Eight days ago, Marco Rubio endorsed raising the age requirement for buying a rifle from 18 to 21 and voiced openness to placing limits on the size of ammunition magazines.

On Thursday, when the Republican senator from Florida unveiled his plan to address gun violence, he did not outline any specific plans on these very divisive fronts.

“We’ll continue to explore and look at those,” Rubio said in a speech on the Senate floor that he used to detail steps Congress should take to curtail gun violence in schools.

In an emotionally charged televised town hall last week, Rubio took a step away from the National Rifle Association and his party’s orthodoxy on age requirements and high-capacity magazines. Since that time, however, he has navigated those issues cautiously, declining to publicly champion specific legislation addressing the matters until greater consensus can be forged.

“These reforms do not enjoy the sort of widespread support in Congress that the other measures I’ve announced do,” Rubio said Thursday. “And in order to successfully pass, these ideas will have to be crafted in a way that actually contribute to greater public safety, but also do not unnecessarily or unfairly infringe on the Second Amendment right of all law abiding adults to protect themselves and their families, to hunt or to participate in recreational shooting.”

The issue of guns continues to be highly polarizing in Congress, raising questions about whether lawmakers will be able to forge the kind of agreement Rubio is looking for on matters that, in recent history, have not been fertile ground for compromise. Even after the deadly shooting at a Parkland, Fla., high school last month sparked a renewed national debate about gun laws, lawmakers have yet to pass any new regulations.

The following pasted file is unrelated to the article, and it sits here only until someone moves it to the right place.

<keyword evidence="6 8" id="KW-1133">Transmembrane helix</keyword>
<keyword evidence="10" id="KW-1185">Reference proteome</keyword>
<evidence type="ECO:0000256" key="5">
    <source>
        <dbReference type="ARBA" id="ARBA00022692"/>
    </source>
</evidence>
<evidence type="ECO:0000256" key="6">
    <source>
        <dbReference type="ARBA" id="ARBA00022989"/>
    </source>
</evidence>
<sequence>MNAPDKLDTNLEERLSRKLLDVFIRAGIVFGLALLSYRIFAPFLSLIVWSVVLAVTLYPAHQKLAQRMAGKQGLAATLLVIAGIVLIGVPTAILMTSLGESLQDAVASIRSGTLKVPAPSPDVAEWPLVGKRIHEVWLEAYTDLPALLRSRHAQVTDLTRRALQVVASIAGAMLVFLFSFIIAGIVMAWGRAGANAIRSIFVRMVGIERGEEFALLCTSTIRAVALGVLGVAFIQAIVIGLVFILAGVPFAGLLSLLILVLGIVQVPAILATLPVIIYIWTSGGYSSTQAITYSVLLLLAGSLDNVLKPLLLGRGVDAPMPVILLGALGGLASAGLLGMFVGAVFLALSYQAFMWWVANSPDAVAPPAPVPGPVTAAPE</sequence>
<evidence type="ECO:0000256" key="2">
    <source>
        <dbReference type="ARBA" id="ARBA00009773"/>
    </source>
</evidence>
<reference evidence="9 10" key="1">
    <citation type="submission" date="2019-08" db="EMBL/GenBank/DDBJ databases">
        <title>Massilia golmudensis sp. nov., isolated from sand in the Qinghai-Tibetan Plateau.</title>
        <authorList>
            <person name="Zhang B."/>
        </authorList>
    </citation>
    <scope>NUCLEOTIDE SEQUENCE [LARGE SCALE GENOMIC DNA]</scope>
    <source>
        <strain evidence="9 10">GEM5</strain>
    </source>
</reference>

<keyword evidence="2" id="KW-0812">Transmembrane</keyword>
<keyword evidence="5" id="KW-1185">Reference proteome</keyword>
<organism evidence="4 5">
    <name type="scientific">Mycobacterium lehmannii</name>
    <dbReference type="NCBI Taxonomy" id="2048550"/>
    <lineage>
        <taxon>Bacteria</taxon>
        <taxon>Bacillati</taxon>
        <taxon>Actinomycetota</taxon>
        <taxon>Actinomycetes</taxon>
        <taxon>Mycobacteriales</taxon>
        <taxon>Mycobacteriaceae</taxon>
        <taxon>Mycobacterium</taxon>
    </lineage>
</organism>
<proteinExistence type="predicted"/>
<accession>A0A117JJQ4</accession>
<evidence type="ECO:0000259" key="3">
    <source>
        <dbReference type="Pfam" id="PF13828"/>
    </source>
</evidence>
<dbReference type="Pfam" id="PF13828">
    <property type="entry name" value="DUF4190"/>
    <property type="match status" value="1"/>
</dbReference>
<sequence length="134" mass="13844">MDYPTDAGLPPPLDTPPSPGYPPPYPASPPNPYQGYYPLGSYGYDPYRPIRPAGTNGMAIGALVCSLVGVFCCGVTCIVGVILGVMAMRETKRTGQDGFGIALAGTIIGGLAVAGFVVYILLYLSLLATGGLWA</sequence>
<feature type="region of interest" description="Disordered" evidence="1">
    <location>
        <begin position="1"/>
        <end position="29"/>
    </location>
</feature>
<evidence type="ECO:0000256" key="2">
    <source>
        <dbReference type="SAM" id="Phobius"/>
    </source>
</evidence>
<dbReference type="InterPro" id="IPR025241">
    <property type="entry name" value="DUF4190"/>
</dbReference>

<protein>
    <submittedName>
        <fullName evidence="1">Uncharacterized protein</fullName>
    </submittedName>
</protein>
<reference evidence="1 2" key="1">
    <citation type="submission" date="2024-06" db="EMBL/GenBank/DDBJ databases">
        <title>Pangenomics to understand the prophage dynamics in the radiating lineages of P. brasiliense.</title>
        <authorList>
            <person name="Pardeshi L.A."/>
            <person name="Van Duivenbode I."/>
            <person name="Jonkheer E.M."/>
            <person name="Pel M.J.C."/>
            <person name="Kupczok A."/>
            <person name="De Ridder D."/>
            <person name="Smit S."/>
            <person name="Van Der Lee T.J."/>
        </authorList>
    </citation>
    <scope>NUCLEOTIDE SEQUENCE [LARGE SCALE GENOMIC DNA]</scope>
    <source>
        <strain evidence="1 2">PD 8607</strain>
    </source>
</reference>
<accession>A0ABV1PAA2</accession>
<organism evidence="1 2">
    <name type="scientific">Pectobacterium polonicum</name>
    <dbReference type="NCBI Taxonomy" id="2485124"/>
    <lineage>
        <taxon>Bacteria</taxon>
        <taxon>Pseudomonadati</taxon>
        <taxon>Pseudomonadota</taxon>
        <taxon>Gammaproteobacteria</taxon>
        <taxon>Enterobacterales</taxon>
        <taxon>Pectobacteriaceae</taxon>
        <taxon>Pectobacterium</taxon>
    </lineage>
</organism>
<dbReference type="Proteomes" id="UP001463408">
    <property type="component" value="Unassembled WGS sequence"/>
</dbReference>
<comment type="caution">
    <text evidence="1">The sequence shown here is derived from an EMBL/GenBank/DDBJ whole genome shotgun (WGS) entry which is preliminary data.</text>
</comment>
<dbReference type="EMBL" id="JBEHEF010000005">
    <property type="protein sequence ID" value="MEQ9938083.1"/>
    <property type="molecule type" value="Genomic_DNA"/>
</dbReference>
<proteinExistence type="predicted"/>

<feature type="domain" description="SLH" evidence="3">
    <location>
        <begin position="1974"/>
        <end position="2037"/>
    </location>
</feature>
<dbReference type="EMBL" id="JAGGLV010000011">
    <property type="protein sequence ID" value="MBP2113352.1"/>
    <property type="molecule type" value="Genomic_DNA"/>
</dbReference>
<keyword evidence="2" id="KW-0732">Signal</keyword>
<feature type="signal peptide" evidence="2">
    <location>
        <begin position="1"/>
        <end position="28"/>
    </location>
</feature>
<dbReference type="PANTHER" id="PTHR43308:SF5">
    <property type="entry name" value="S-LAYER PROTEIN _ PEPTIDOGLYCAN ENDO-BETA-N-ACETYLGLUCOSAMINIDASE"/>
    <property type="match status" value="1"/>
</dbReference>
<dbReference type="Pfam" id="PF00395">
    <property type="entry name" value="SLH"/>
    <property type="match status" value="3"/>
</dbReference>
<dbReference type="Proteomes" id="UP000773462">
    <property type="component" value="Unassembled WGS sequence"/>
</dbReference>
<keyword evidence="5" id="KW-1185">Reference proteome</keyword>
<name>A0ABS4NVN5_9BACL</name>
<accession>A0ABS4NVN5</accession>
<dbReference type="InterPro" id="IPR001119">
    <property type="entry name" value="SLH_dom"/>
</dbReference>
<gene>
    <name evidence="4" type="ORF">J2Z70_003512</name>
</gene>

In his Thursday speech, Rubio embraced a series of other, less controversial measures. They include freeing up more federal dollars to beef up school security and create “crisis interventions teams”; creating gun violence restraining orders; pressing school districts to promptly alert law enforcement to dangerous behavior; passing a bipartisan bill to tighten the National Instant Background Check System; and mandating the FBI notify states when a prohibited person tries to buy a gun and fails the requisite background check.

The day after Rubio articulated his shift on guns in last week’s CNN town hall, gun control advocates expressed some hopefulness about his stances, but they also pushed him to go further.

More recently, Rubio has attracted some criticism from those advocating tight restrictions on gun purchases. Del. Eleanor Holmes Norton (D-D. C.) issued a statement Wednesday saying Rubio has refused her requests to withdraw a bill he sponsored that would allow an individual in the District under 21 to purchase rifles such as the one used in the Parkland shooting.

A Rubio spokeswoman told the Miami Herald that the legislation would “bring D.C. into compliance with federal law.”

The senator took part in a Wednesday meeting on school safety at the White House with President Trump and other lawmakers. Afterward, he said, “We’re beginning the process this week of understanding what we can get done quickly and what’s going to require more time.”

For Rubio, who in the past has backed away from controversial positions he has taken, most notably on immigration, time will tell whether he leans further into the risky stances he took last week or not. The past week has left that as an open question.